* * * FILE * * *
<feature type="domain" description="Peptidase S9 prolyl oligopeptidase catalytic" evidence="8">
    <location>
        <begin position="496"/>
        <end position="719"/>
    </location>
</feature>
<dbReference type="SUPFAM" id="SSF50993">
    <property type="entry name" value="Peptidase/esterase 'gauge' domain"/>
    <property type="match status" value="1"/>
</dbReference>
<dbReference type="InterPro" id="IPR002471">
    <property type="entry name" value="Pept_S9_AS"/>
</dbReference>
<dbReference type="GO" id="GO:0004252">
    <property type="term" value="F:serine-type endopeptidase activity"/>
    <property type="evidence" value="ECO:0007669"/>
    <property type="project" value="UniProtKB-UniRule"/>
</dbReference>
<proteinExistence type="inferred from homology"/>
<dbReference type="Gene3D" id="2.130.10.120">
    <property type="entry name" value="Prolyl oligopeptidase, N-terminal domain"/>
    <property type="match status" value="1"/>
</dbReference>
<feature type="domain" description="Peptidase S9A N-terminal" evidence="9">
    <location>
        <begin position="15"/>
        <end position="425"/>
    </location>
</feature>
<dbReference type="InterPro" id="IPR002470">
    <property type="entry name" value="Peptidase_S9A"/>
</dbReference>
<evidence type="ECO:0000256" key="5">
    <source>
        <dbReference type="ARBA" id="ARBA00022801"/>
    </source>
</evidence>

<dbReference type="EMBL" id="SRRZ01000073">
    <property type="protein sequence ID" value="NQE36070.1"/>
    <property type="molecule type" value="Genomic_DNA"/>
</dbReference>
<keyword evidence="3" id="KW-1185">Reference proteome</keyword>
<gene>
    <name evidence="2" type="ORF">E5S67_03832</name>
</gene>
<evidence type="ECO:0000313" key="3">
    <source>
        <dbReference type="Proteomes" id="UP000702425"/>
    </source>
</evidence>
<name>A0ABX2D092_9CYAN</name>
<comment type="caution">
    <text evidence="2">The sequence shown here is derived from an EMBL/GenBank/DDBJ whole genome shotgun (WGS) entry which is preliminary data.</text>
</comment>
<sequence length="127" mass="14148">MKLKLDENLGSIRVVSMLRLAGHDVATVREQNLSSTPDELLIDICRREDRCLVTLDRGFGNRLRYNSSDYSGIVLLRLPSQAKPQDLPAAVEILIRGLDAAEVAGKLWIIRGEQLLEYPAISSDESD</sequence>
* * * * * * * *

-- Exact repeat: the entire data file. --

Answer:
<feature type="domain" description="Peptidase S9 prolyl oligopeptidase catalytic" evidence="8">
    <location>
        <begin position="496"/>
        <end position="719"/>
    </location>
</feature>
<dbReference type="SUPFAM" id="SSF50993">
    <property type="entry name" value="Peptidase/esterase 'gauge' domain"/>
    <property type="match status" value="1"/>
</dbReference>
<dbReference type="InterPro" id="IPR002471">
    <property type="entry name" value="Pept_S9_AS"/>
</dbReference>
<dbReference type="GO" id="GO:0004252">
    <property type="term" value="F:serine-type endopeptidase activity"/>
    <property type="evidence" value="ECO:0007669"/>
    <property type="project" value="UniProtKB-UniRule"/>
</dbReference>
<proteinExistence type="inferred from homology"/>
<dbReference type="Gene3D" id="2.130.10.120">
    <property type="entry name" value="Prolyl oligopeptidase, N-terminal domain"/>
    <property type="match status" value="1"/>
</dbReference>
<feature type="domain" description="Peptidase S9A N-terminal" evidence="9">
    <location>
        <begin position="15"/>
        <end position="425"/>
    </location>
</feature>
<dbReference type="InterPro" id="IPR002470">
    <property type="entry name" value="Peptidase_S9A"/>
</dbReference>
<evidence type="ECO:0000256" key="5">
    <source>
        <dbReference type="ARBA" id="ARBA00022801"/>
    </source>
</evidence>

<dbReference type="EMBL" id="SRRZ01000073">
    <property type="protein sequence ID" value="NQE36070.1"/>
    <property type="molecule type" value="Genomic_DNA"/>
</dbReference>
<keyword evidence="3" id="KW-1185">Reference proteome</keyword>
<gene>
    <name evidence="2" type="ORF">E5S67_03832</name>
</gene>
<evidence type="ECO:0000313" key="3">
    <source>
        <dbReference type="Proteomes" id="UP000702425"/>
    </source>
</evidence>
<name>A0ABX2D092_9CYAN</name>
<comment type="caution">
    <text evidence="2">The sequence shown here is derived from an EMBL/GenBank/DDBJ whole genome shotgun (WGS) entry which is preliminary data.</text>
</comment>
<sequence length="127" mass="14148">MKLKLDENLGSIRVVSMLRLAGHDVATVREQNLSSTPDELLIDICRREDRCLVTLDRGFGNRLRYNSSDYSGIVLLRLPSQAKPQDLPAAVEILIRGLDAAEVAGKLWIIRGEQLLEYPAISSDESD</sequence>